;o often), and his shows captivating.
;Consider the success of "The Phan-
tom of the Opera" - proof positive
that success is not always attained by
substance.) You like his stuff. We all
do. And though most of the free world
has vowed to hate his newest musical,
"Sunset Boulevard," this recording
will probably bring you around.
This two-disc set is the World
?remiere recording, featuring the
London Cast; the show is currently
playing Los Angeles as well, starring
Glenn Close, and a recording of that
production is in the works. (Already a
single of Close singing a radio-made,
poppy version of "The Perfect Year"
Sias been released.)
There is a lot of musicalization of
rothing more than people talking.
Fortunately, Sir Andrew still has a

few show-stoppers left in him -
Norma's songs ("With One Look,"
"As if We Never Said Goodbye,"
"The Perfect Year" and "New Ways
to Dream"), the love duet "Too Much
in Love to Care" and the title song.
But everything else is standard
Lloyd Webber - lukewarm. Almost
all of the show-stoppers are reprised
too often, and go on a bit too long. The
lyrics by Don Black and Christopher
Hampton are trite and too often
misaccented. And there is so much
dialogue that one almost feels cheated.
Patti LuPone saves the show as
the aging film star Norma Desmond.
She's mellowed out a lot; she knows
when to belt and when to go into head
voice. And considering the emptiness
of much of the score, the amount of
angst and musicality she brings across
is baffling. Kevin Anderson fits well
the role of Joe, and is quite powerful
- if a bit strained - throughout.
Meredith Braun is a bright spot as the
young and innocent Betty.
It will be interesting to hear Glenn
Close sing Norma, and the rest of the
"reworked" L.A. production. For now,
this recording is a great addition to
your collection. Hey,just because it's

Lloyd Webber doesn't mean you
shouldn't give it a chance.
- Melissa Rose Bernardo
Majesty Crush
Love 15
Dali
Contrary to rumor, Majesty Crush
is not going to lead a new musical
revolution out of Detroit. The band's
debut, "Love 15," is a somewhat
catchy blendof English shoegazing
soundscaping and Detroit's tradition
of rock & roll and Motown but it
ultimately fails to catch fire. David
Stroughter's vocals are just weak
enough to drag down the mix and his
frequent indrawn breaths, apparently
meant to tease and tantalize young
females, only turn a potentially ad-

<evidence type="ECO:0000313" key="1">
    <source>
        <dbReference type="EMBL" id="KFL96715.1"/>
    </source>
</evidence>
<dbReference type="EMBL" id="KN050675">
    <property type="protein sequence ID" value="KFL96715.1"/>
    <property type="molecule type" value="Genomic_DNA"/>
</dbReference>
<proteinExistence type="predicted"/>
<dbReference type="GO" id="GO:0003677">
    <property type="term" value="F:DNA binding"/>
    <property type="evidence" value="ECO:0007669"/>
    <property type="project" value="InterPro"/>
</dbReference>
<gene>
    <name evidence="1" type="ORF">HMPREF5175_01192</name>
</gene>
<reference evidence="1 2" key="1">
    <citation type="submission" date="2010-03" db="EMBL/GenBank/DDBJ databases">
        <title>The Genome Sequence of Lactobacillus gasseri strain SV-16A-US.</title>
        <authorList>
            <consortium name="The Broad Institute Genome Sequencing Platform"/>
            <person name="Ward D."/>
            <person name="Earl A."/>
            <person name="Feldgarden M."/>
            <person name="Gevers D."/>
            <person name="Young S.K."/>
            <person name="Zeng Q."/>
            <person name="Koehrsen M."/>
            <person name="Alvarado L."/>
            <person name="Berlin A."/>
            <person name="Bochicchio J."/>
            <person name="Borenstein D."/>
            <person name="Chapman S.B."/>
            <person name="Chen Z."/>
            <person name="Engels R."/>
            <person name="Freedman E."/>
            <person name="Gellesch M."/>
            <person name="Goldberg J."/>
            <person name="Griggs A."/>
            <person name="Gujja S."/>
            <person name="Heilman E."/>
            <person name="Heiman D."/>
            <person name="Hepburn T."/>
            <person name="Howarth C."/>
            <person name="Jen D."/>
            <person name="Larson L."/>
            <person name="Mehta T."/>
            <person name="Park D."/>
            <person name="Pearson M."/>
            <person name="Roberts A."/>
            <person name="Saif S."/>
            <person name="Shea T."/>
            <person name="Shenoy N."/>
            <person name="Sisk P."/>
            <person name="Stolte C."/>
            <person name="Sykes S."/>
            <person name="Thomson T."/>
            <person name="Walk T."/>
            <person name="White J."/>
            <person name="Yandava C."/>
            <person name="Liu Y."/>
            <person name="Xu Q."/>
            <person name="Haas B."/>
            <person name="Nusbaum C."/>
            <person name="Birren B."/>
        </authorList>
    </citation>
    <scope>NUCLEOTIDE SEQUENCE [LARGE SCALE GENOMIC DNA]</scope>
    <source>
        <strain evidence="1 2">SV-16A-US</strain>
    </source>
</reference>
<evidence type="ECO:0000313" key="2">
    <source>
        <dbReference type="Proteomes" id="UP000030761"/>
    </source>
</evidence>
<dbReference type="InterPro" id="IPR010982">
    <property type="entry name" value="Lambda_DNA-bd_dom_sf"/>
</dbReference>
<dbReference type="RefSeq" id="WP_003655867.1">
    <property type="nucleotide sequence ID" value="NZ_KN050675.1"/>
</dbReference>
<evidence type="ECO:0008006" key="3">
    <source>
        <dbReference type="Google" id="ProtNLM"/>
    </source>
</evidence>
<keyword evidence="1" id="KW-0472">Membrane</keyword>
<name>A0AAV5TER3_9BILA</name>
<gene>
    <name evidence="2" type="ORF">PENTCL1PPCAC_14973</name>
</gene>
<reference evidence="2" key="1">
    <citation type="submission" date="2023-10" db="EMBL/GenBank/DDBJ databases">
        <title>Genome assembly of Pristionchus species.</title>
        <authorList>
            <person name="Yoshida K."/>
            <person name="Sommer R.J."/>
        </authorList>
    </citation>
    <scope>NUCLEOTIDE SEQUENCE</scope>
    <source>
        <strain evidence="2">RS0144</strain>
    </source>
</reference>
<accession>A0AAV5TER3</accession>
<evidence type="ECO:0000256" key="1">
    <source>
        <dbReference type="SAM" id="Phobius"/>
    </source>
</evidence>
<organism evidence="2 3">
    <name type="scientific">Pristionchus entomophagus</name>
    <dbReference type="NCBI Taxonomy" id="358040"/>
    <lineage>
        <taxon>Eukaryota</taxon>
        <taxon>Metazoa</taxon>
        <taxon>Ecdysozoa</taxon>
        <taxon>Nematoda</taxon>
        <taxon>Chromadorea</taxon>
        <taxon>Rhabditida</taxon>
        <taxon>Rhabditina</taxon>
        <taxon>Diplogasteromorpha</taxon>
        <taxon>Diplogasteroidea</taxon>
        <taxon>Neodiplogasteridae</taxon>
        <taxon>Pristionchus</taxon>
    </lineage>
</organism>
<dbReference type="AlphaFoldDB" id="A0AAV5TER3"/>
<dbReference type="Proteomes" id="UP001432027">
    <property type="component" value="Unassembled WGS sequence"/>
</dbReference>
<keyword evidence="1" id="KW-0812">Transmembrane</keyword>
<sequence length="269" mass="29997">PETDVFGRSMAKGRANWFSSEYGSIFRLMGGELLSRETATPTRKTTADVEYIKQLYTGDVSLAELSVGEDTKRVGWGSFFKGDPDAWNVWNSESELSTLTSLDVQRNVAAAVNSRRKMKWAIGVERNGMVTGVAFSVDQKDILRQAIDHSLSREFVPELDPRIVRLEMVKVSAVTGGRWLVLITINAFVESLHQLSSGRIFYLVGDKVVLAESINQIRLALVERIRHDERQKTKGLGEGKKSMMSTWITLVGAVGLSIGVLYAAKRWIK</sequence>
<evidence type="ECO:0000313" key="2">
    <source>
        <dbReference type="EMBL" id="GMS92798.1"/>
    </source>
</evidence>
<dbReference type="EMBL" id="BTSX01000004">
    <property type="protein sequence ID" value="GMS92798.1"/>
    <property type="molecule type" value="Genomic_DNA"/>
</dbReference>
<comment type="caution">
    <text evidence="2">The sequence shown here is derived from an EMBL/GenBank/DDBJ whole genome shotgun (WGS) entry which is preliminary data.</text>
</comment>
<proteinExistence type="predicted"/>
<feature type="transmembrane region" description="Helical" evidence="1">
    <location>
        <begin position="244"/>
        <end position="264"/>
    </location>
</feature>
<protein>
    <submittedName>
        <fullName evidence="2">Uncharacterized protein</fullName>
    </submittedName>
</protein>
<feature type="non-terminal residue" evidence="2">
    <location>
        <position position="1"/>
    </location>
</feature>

dictive tune like "Penny For Love"
into a joke. Meanwhile, Stroughter's
celebrity-obsession, while somewhat
interesting on the Jody Foster-tribute
"No. I Fan" ("I'd kill the President
for your love") and vaguely humor-
ous on "Seles" ("Your backhand wins
every time") grows quite old as he
works through "Uma" ("She's got the
dirty blonde hair / The kind of eyes
that stare") and "Cicciolina"
("Cicciolina is like Bambi ICicciolina
is like candy").
Guitarist Michael Segal and bass-
ist Hobey Echlin are competent
enough and the heavy groove of
Echlin's work provides a grounding
element that is often missing from
similar examples of ethereal rock.
Time and time again it is Stroughter
that kills the spirit. Though he appar-

'War Room'gosbc
to heart of campaign
By DAVID SHEPARDSON
One year has passed since the election of President Clinton. Almost two
years since the campaign was in full swing. The public's optimism that Clinton
entered office enjoying is now un-
questionably lower.
The War Room "The War Room" reminds you of
what the campaign meant to the vot-
Directed by D.A. Pennebaker and ers and especially to the people who
Chris Hegedus. ran it. But beyond that, it is a film of
immense drama and an unprecedented
look inside a presidential campaign.
The name of the film comes from the name of the Clinton campaign's
strategy room where top advisors and college students alike would make
important and inane decisions. The name of the strategy room gives sway to
the impression the would-be combatants felt: the campaign was a war, if you
will, for change.
Enter George Stephanopoulus and James Carville, two of the governor's
most senior campaigners. The film traces their personal struggle in the War
Room and the campaign, through scandals, press coverage, debates and the
final days.
The film focuses less on trying to detail each campaign issue or event but
on the very real drama of the campaign. It intersperses a few unused scenes
from the makers of "Feed," a documentary of unseen footage from the New
Hamshire primary and some news footage of the campaign to give context to